Any international society consisting of many independent countries with peoples of different origins, religions and interests knows tension. The century of the Baroque, the seventeenth century, also was a period of terrible wars like the Thirty-Year War that devastated large parts of Germany, or like the wars of Louis XIV. Maybe more rare is how a very great genius such as Michelangelo was able to bring the conflicts to the surface in art, for other artists to pursue.

The ‘Last Judgement’ has been called Michelangelo’s pessimistic view of a corrupt world that needed to be doomed. This pessimistic concept does not really hold up however to the situation. Michelangelo lived maybe the most rewarding moments of his life. Yes, he was sixty when he started the work and had complained to the Pope that he was tired. But he was surrounded by a large number of artists of great talent who venerated him and stood by him. He had the confidence and admiration of the Pope. He loved Tommaso de’ Cavalieri, the heir of a Roman patrician family and he loved Vittoria Colonna, the Marchesa de Pescara and one of the bests scholars of Italy. Michelangelo’s worries over the tomb of Julius were over. For Rome and Florence it was a period of peace, even though Florence did not appreciate the dictatorship of yet another Medici. Michelangelo grew old, but he could be satisfied and the work in the Sistine was artistically gratifying. Soon, he would paint further frescoes in the Pauline Chapel of the Vatican, another commission of Pope Paul, and he would be appointed the master architect of Saint Peter Cathedral. More than a rejection of a corrupt world, Michelangelo must have wanted to paint God’s glory in full power.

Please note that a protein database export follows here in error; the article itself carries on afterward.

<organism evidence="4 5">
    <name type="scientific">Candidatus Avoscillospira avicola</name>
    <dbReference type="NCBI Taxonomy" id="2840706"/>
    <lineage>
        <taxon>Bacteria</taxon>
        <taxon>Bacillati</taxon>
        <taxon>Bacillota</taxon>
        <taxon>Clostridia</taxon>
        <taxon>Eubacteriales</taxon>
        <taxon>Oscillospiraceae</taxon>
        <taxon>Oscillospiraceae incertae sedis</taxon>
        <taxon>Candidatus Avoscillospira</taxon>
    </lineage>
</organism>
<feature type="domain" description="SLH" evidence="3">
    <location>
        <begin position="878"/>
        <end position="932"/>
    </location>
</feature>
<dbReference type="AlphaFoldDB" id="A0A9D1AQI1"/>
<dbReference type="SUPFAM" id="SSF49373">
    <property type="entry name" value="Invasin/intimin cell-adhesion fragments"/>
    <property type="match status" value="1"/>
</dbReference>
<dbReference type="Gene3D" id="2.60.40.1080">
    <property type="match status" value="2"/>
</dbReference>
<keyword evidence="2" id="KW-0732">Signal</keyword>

The ‘Last Judgement’ is the end of the spiritual seeking of humanity. The uncertainty, the hopes and fears of the ultimate judgement end here. Michelangelo probably saw indeed this fresco as the final painting to be made, the one that would give all answers. It adorns the wall of the private chapel of the Popes, the Sistine Chapel. Here the Popes stood and still stand regularly in front of Michelangelo’s pictures. The highest authority of the Catholic Church, the symbolic head of the church installed by Jesus and endowed with his power in the person of Peter, dressed in his majestic cope of a Prince of the Church, thus faces the last scene of glory and of despair in which all humanity is intertwined. Spirituality was shown in the depiction of naked humans and Pope Paul appreciated this. Spirituality ended in man as it was engendered by and in man. The evolution of spirituality was completed here and in this picture.

Other paintings:

Copyright: René Dewil Back to the navigation screen (if that screen has been closed) Last updated: January 2007